But that money moment does eventually arrive when the original gang — Bill Murray as Venkman, Dan Aykroyd as Stantz, Ernie Hudson as Winston and (kinda sorta) Harold Ramis as Egon — stand side by side, trying once again to not cross their streams as they fire upon Gozer, who has chosen Summerville as the source of a new uprising attempt. The moment reminds you that Bill Murray has still got it (his handful of lines are funnier and ooze more charisma than anything else in the movie), and that the four men clicked on a level that simply can’t be replicated — for a brief moment, it will make you feel like you’re ten years old again.
At the end of the day, perhaps that’s all we need out of “Ghostbusters: Afterlife.” Writer/director Jason Reitman has forged a solid, Oscar-nominated career of his own via films like “Juno” and “Up in the Air,” but he may never have had those opportunities had it not been for his father Ivan, and Ivan Reitman would have had a very different career if not for “Ghostbusters.” Because of that, both men clearly have a love for the franchise and a desire to please the fanbase (the elder Reitman serves on “Afterlife” as a producer, and was reportedly on set nearly every day), and there is a family vibe in this movie that almost even makes the Harold Ramis thing forgivable. Well, almost.
More than two decades after Fred Astaire danced with a vacuum, and on the heels of the latest “performances” from Carrie Fisher, Peter Cushing and Donald Pleasence, it remains both fascinating and inherently creepy when Hollywood attempts to resurrect a dead actor for a new film. Like witnessing a car accident, it floods the viewer with emotion, but you can’t look away. In “Afterlife,” Ramis is very much a featured actor, from his shadowy opening scene to his full-on spectral appearance at the end of the film. Although he never speaks, Egon’s grafted-together expressions gaze lovingly upon his granddaughter and old buddies, “acting” in whatever ways the person behind the computer chose to impose on the man who died several years before this film’s script was even written.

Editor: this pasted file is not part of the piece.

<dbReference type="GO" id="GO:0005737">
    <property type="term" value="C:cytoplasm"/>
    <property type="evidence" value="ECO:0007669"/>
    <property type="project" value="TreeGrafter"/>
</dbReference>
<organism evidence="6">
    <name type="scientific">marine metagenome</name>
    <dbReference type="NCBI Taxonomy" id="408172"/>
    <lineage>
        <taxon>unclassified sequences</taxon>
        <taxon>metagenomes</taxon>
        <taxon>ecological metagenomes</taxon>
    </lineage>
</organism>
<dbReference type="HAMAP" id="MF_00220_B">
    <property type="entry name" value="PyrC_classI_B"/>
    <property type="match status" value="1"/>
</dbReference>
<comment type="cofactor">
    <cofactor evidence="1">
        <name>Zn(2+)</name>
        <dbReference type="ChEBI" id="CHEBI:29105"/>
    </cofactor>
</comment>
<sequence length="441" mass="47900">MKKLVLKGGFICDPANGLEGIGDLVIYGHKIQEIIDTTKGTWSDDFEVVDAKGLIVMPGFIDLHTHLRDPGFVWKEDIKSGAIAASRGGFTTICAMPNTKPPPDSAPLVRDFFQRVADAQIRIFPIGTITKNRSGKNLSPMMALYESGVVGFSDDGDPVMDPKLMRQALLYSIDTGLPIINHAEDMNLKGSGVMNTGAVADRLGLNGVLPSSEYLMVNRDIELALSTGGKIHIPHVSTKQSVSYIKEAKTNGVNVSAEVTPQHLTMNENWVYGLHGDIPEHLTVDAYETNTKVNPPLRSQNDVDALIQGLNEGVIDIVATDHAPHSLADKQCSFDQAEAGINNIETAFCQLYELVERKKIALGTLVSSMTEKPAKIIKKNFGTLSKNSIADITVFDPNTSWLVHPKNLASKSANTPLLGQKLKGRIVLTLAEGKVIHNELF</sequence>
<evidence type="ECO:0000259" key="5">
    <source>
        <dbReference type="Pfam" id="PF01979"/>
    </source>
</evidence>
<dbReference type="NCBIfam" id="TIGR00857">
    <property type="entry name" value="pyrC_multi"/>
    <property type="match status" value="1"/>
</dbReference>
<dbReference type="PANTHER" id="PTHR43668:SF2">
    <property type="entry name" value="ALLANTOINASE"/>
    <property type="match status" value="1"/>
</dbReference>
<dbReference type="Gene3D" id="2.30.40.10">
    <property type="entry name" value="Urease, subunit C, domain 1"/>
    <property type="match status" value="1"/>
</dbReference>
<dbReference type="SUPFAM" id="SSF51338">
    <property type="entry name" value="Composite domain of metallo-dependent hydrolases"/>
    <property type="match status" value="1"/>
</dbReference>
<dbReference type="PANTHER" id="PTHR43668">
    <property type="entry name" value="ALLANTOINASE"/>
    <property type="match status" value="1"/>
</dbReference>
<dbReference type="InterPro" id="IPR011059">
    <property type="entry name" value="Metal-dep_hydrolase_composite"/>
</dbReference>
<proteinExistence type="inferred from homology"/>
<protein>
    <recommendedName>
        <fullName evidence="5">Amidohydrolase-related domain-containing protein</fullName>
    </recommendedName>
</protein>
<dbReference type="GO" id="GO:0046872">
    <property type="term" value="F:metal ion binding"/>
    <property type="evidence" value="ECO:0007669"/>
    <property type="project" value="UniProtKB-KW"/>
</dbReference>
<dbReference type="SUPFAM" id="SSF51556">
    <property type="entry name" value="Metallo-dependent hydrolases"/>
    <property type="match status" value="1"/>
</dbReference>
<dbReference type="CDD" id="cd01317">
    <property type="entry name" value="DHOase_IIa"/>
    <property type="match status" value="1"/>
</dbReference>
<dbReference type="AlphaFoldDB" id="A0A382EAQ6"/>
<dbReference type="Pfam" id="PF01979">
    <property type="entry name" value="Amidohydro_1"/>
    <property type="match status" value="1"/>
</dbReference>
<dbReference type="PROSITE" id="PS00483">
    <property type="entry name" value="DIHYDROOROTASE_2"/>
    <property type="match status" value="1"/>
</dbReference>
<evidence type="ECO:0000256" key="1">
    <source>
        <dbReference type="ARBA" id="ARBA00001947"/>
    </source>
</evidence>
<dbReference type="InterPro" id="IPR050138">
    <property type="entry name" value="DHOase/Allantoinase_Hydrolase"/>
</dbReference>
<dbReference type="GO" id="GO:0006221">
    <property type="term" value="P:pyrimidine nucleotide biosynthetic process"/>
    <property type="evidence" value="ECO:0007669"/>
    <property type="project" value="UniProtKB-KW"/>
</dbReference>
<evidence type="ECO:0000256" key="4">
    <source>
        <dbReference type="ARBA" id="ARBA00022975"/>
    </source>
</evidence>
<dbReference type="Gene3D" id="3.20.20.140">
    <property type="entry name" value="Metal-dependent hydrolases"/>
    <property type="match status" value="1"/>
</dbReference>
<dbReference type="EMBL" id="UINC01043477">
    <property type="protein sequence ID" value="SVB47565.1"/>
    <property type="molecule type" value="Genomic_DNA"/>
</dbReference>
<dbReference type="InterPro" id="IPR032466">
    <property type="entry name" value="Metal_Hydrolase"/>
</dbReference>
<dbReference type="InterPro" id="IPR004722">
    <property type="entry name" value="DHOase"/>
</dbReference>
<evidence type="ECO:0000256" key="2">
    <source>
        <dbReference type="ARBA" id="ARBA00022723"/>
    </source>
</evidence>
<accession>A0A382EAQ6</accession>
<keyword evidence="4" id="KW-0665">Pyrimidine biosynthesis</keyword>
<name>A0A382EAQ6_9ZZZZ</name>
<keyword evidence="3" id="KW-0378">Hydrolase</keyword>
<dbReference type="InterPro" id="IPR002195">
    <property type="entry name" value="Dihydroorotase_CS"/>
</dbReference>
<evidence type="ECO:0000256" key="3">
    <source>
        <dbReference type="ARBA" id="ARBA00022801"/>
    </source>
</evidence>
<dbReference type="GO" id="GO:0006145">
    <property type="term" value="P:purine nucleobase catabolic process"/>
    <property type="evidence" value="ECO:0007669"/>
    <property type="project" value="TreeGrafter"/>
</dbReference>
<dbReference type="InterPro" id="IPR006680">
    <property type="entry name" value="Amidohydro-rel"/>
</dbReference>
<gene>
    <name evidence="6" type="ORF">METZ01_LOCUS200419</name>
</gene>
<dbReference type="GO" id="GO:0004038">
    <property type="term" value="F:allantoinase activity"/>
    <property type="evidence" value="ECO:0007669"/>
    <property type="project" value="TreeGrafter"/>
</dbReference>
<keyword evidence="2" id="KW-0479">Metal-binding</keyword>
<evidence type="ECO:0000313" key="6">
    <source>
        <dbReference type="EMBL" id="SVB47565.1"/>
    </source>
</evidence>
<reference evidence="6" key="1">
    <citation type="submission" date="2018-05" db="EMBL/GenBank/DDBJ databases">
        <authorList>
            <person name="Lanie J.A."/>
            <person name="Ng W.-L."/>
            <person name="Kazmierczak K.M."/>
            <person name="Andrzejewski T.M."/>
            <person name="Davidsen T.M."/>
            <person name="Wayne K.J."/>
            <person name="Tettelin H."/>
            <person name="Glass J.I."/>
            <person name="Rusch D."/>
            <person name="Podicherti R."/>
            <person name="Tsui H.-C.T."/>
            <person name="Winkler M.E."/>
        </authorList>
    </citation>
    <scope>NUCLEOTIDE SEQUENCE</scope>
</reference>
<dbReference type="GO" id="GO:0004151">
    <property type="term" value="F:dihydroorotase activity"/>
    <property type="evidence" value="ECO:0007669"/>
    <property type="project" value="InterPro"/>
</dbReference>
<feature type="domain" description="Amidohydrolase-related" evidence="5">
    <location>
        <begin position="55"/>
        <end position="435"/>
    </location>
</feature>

Are we being manipulated? Absolutely. Is this any different than when a filmmaker uses CG to create an endearing alien or talking animal sidekick out of pixels and thin air rather than a Harold Ramis? That’s debatable. But, how much you but into the film’s “we’re family” vibe and a “For Harold” dedication at the end making the proceedings a tribute rather than a transparent gimmick will dictate how effective such scenes are for you.
As will the relentless onslaught of Easter eggs. Honestly, it’s amazing that the new actors can get any sort of traction in “Afterlife,” because almost every scene has them contending with a stack of books, loaded lines like “There is no mom, there’s only Zuul” or a quick sighting of the colander helmet Rick Moranis wore in the ’80s. Depending on your affection for such things — and ability to spot them without being distracted from what the actors are trying to do in the scene itself — you might get a thrill from seeing the Ecto-1 in action again, an Annie Potts cameo, or tiny Stay-Puft marshmallow men, and it will all feel worthwhile.
Taken as a whole, “Afterlife” is an exercise in chasing ghosts that underlines a reality Hollywood would love us all to ignore: Movies like “Ghostbusters,” “Predator” and the first two “Alien” and “Terminator” films caught the right people at the right time. Those people, at those points in their career, are inextricable from what made those films great. Names like Murray, Schwarzenegger, Ridley Scott, James Cameron, Sigourney Weaver and more — all Hollywood legends, all at the height of their power.
Try as they might, and no matter how much films like “Afterlife” hope to push an “Anybody can be a Ghostbuster” message, CG artists can never recapture that lightning-in-a-bottle magic. When all is said and done, personality is Hollywood’s most underrated special effect.